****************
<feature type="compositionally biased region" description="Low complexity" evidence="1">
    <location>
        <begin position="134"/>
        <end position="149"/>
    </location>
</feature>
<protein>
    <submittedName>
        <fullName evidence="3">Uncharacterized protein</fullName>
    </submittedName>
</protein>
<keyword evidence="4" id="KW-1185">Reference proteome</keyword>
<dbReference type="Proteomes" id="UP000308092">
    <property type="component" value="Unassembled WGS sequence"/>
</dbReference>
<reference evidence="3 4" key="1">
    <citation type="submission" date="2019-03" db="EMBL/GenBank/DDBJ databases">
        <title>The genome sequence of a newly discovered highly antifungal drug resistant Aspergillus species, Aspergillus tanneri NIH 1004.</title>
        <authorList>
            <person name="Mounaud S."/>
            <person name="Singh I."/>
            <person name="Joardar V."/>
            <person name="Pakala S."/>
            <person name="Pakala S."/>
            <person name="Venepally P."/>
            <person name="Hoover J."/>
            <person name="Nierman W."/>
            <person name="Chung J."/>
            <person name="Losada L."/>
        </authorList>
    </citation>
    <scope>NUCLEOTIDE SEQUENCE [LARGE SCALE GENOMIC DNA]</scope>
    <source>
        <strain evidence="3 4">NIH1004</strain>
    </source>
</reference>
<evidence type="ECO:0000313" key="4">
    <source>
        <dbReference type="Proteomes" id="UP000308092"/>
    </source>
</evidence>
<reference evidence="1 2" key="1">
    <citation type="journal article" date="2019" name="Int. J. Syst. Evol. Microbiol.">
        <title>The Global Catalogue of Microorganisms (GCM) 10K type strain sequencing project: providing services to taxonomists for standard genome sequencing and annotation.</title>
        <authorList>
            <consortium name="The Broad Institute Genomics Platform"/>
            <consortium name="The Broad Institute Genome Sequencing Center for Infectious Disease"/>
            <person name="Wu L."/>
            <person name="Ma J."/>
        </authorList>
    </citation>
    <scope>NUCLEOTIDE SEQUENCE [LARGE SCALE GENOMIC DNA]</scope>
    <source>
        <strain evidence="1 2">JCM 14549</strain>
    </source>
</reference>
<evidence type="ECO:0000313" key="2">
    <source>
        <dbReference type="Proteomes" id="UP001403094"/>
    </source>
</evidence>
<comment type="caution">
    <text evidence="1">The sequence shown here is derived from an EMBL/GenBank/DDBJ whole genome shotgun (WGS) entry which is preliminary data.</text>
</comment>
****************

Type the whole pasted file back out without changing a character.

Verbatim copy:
<feature type="compositionally biased region" description="Low complexity" evidence="1">
    <location>
        <begin position="134"/>
        <end position="149"/>
    </location>
</feature>
<protein>
    <submittedName>
        <fullName evidence="3">Uncharacterized protein</fullName>
    </submittedName>
</protein>
<keyword evidence="4" id="KW-1185">Reference proteome</keyword>
<dbReference type="Proteomes" id="UP000308092">
    <property type="component" value="Unassembled WGS sequence"/>
</dbReference>
<reference evidence="3 4" key="1">
    <citation type="submission" date="2019-03" db="EMBL/GenBank/DDBJ databases">
        <title>The genome sequence of a newly discovered highly antifungal drug resistant Aspergillus species, Aspergillus tanneri NIH 1004.</title>
        <authorList>
            <person name="Mounaud S."/>
            <person name="Singh I."/>
            <person name="Joardar V."/>
            <person name="Pakala S."/>
            <person name="Pakala S."/>
            <person name="Venepally P."/>
            <person name="Hoover J."/>
            <person name="Nierman W."/>
            <person name="Chung J."/>
            <person name="Losada L."/>
        </authorList>
    </citation>
    <scope>NUCLEOTIDE SEQUENCE [LARGE SCALE GENOMIC DNA]</scope>
    <source>
        <strain evidence="3 4">NIH1004</strain>
    </source>
</reference>
<evidence type="ECO:0000313" key="4">
    <source>
        <dbReference type="Proteomes" id="UP000308092"/>
    </source>
</evidence>
<reference evidence="1 2" key="1">
    <citation type="journal article" date="2019" name="Int. J. Syst. Evol. Microbiol.">
        <title>The Global Catalogue of Microorganisms (GCM) 10K type strain sequencing project: providing services to taxonomists for standard genome sequencing and annotation.</title>
        <authorList>
            <consortium name="The Broad Institute Genomics Platform"/>
            <consortium name="The Broad Institute Genome Sequencing Center for Infectious Disease"/>
            <person name="Wu L."/>
            <person name="Ma J."/>
        </authorList>
    </citation>
    <scope>NUCLEOTIDE SEQUENCE [LARGE SCALE GENOMIC DNA]</scope>
    <source>
        <strain evidence="1 2">JCM 14549</strain>
    </source>
</reference>
<evidence type="ECO:0000313" key="2">
    <source>
        <dbReference type="Proteomes" id="UP001403094"/>
    </source>
</evidence>
<comment type="caution">
    <text evidence="1">The sequence shown here is derived from an EMBL/GenBank/DDBJ whole genome shotgun (WGS) entry which is preliminary data.</text>
</comment>